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Klarinet Archive - Posting 000152.txt from 1998/03

From: "Edwin V. Lacy" <el2@-----.edu>
Subj: Re: Corkgrease
Date: Tue, 3 Mar 1998 12:21:26 -0500

(I sent this last night, but it seems that it never appeared on the list,
so I'll try again.)

On Mon, 2 Mar 1998, Jack Kissinger wrote:

> Speaking of cork grease, I never have any trouble greasing my clarinet
> except for the corks under the two keys that I play with my left-hand
> index finger. They always give me a devil of a time. How do the rest
> of you keep grease on these corks? Is there a special tool I need to
> get?

No special tool, but there is a special process for accomplishing the
thorough greasing of these corks. I have been told that all the great
repair technicians utilize this method.

1. Remove the A and Ab keys from the clarinet.

2. Cut the corks off of the underside of the keys, so that you won't get
excess cork grease on the keys.

3. Take about 15 tubes of cork grease, dig out all the grease and discard
the tubes. Put the cork grease in a microwave oven and melt it.

4. Using a 4" paint brush, thoroughly impregnate the corks in question
with liquified cork grease.

5. Reattach the corks to the keys. The fact that they are now saturated
with grease may make it difficult to glue them back on, even using the
standard home handyman's favorite product, Super Glue. If this happens,
just wrap some scotch tape around the key and the cork. The scotch tape
is nearly transparent, so people probably will hardly be able to see it
unless they get really close to you.

6. Put the keys back on the clarinet, if you can remember where they go.
At this point, if you have any parts left over, be sure to discard them
immediately, so that they won't clutter up your workshop.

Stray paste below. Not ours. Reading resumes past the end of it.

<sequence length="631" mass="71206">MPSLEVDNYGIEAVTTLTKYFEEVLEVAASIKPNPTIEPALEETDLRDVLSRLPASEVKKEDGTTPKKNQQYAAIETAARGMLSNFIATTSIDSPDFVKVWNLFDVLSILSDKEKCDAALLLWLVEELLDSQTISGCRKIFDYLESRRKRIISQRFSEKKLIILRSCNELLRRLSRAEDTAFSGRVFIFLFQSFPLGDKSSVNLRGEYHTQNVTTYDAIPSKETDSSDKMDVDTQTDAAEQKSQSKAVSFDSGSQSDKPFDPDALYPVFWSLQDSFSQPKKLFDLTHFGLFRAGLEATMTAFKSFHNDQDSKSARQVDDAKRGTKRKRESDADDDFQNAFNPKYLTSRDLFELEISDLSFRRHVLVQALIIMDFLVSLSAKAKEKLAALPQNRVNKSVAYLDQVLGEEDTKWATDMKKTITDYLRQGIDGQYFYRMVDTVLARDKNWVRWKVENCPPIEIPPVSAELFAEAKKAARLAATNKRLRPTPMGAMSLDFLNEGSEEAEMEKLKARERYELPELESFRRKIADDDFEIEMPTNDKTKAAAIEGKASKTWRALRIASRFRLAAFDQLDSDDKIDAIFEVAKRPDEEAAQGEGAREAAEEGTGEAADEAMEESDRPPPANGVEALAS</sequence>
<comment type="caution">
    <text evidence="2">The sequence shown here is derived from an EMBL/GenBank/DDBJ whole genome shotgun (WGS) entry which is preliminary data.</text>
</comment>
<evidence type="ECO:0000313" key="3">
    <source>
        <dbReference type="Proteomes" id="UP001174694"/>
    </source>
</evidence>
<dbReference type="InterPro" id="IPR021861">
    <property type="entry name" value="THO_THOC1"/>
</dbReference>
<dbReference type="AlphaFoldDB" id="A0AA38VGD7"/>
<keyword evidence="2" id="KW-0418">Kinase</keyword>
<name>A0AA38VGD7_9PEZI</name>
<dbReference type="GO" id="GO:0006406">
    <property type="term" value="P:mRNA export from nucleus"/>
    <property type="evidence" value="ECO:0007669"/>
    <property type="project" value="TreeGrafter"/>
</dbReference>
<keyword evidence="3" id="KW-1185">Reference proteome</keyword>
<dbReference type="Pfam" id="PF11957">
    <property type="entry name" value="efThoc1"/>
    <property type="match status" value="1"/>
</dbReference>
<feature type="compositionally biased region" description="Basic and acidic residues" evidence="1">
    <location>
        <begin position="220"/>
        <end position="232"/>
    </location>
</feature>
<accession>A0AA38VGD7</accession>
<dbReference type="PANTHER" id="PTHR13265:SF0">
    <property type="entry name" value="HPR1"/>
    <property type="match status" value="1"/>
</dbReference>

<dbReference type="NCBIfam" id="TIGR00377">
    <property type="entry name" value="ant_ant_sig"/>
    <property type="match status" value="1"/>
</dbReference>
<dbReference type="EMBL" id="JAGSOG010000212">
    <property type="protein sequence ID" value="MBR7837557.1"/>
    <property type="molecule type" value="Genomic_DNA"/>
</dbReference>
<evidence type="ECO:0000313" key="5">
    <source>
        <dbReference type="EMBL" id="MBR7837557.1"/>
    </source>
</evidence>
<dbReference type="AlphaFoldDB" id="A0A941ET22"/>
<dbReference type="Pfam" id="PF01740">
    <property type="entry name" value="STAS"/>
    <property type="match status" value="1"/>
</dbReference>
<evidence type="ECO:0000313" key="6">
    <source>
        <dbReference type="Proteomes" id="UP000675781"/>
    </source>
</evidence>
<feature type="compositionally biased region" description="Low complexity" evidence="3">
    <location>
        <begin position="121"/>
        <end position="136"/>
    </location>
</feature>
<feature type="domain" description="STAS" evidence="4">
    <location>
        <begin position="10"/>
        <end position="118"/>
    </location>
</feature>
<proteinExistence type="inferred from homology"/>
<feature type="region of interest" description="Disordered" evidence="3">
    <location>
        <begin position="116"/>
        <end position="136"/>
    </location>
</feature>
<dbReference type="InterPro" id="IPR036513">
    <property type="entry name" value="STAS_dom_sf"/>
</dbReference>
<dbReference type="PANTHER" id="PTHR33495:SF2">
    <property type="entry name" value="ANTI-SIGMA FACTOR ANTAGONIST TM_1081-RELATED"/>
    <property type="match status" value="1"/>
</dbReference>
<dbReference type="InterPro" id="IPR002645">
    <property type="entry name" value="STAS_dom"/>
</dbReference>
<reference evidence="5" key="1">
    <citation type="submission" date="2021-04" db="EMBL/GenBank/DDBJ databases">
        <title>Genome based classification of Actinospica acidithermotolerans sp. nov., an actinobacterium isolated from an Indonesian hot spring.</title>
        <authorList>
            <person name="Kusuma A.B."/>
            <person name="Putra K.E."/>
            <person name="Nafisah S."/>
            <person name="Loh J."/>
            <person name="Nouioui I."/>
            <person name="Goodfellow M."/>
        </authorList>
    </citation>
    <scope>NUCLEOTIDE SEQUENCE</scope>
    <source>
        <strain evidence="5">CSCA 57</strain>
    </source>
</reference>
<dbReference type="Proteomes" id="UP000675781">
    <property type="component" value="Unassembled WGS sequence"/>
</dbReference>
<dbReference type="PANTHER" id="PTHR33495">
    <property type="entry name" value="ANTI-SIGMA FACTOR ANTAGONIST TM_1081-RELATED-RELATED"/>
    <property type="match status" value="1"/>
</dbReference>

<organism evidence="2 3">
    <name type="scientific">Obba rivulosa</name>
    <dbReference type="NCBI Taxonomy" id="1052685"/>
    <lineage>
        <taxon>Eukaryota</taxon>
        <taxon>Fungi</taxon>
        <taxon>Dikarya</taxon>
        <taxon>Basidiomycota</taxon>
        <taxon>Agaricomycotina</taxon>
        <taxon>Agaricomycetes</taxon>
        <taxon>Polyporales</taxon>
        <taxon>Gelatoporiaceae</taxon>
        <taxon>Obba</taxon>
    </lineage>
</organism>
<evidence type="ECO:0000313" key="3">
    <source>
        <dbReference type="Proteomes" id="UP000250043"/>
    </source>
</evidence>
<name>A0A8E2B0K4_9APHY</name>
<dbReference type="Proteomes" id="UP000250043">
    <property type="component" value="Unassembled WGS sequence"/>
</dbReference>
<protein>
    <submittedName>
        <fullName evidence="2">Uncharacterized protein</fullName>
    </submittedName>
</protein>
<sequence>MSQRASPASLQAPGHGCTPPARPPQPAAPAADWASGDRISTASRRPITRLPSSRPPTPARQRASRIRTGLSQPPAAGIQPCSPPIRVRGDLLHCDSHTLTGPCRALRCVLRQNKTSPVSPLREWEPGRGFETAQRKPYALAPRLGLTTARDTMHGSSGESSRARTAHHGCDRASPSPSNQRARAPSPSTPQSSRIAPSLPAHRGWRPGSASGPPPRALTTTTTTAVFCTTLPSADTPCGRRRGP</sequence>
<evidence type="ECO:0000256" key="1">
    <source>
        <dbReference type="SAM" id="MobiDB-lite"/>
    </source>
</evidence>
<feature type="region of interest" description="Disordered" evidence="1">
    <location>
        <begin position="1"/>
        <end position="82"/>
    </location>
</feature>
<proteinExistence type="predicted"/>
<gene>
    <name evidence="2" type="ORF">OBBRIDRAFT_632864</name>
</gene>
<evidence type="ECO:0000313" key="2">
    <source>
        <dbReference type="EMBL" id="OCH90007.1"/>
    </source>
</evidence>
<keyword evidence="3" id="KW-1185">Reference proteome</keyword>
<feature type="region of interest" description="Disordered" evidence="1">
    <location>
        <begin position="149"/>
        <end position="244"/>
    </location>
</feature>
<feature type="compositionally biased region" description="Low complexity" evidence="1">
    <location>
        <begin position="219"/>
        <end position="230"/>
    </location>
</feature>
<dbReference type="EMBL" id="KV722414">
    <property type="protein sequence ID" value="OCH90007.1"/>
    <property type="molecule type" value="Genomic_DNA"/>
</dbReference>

7. In the event something has gone wrong and the holes for A and Ab are
not being covered, I have found that you can put carrot sticks in a
pencil sharpener, and achieve a round, tapered shape which will serve very
well to stop up those holes. Then, when you want to play an A or Ab, just
quickly reach up and pull out the appropriate carrot stick. After all,
when these notes are needed, you won't be using the left hand fingers on
any other holes or keys, so this motion can easily be mastered. The
carrot sticks also can come in handy in case you get hungry during a long,
boring rehearsal. (Another helpful hint: by using one carrot and one
rutabaga, you can color-code the stoppers - for example, orange for Ab and
yellow for A.)

8. Now, if you have eaten part of the carrot sticks, they may be too
short to allow you to grasp and remove them for A's and Ab's. Still, all
is not lost. As I have recommended previously, if you encounter one of
those notes and cannot remove the proper stopper in time, just stop
playing, look at your reed, and frown. This has been working for woodwind
players for centuries!

Hope this helps!

Ed Lacy
*****************************************************************
Dr. Edwin Lacy University of Evansville
Professor of Music 1800 Lincoln Avenue
Evansville, IN 47722
el2@-----.edu (812)479-2754
*****************************************************************

   
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